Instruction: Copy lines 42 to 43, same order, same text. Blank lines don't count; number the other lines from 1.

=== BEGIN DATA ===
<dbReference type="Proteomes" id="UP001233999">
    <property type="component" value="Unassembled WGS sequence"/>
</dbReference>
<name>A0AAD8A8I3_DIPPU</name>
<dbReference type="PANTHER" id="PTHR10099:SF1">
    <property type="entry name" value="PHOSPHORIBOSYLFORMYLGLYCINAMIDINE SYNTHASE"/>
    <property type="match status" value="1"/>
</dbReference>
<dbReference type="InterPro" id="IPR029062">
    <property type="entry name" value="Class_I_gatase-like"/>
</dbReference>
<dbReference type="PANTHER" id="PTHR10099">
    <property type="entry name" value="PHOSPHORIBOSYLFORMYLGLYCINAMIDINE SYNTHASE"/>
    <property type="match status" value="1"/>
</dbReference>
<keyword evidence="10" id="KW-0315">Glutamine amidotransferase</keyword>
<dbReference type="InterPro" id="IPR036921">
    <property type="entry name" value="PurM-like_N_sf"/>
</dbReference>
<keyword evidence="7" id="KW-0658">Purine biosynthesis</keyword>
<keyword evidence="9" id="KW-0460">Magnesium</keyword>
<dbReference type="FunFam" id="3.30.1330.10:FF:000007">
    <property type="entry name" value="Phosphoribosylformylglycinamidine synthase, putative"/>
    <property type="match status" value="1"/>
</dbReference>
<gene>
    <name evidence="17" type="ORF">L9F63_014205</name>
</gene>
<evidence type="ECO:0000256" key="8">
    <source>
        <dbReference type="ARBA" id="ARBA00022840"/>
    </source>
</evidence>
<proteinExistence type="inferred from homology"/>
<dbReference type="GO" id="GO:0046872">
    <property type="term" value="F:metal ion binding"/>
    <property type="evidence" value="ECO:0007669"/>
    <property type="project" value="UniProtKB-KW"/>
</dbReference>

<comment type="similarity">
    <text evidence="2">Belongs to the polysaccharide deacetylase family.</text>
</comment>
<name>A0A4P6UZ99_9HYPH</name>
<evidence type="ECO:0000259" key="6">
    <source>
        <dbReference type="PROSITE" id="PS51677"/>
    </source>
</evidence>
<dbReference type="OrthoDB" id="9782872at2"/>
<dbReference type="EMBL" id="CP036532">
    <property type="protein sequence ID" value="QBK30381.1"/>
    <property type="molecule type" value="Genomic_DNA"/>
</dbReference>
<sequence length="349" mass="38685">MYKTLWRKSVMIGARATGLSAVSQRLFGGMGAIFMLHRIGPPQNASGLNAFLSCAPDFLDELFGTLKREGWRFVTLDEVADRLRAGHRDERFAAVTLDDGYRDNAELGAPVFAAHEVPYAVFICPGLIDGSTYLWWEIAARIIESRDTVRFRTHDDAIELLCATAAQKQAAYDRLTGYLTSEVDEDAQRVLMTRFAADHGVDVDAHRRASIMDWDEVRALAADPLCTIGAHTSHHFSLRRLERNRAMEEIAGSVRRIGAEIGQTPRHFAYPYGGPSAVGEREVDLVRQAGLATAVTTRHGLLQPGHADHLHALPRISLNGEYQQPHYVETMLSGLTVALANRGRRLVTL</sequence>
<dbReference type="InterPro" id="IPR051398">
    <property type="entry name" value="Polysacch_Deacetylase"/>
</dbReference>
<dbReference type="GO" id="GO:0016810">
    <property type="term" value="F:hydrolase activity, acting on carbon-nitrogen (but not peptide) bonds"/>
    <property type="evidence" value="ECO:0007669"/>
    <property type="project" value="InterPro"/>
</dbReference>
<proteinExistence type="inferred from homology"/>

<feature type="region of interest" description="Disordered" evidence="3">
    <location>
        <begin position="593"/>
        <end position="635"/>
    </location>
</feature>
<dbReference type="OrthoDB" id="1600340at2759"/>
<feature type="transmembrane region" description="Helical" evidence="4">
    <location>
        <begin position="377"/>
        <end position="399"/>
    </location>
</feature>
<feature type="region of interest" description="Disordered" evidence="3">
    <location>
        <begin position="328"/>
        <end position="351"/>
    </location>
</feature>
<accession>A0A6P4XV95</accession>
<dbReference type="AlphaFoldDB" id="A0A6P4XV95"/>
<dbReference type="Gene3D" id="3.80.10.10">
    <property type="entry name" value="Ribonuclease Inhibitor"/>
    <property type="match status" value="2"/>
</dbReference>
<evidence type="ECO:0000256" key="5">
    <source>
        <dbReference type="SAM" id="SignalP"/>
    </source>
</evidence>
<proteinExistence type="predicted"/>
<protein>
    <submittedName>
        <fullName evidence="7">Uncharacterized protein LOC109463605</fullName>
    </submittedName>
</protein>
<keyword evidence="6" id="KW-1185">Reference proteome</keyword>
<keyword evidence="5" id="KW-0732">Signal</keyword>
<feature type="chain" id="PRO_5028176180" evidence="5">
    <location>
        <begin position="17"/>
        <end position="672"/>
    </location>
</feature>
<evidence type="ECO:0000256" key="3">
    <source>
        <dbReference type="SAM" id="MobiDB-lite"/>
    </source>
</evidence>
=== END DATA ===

</comment>
<name>A0A4P6UZ99_9HYPH</name>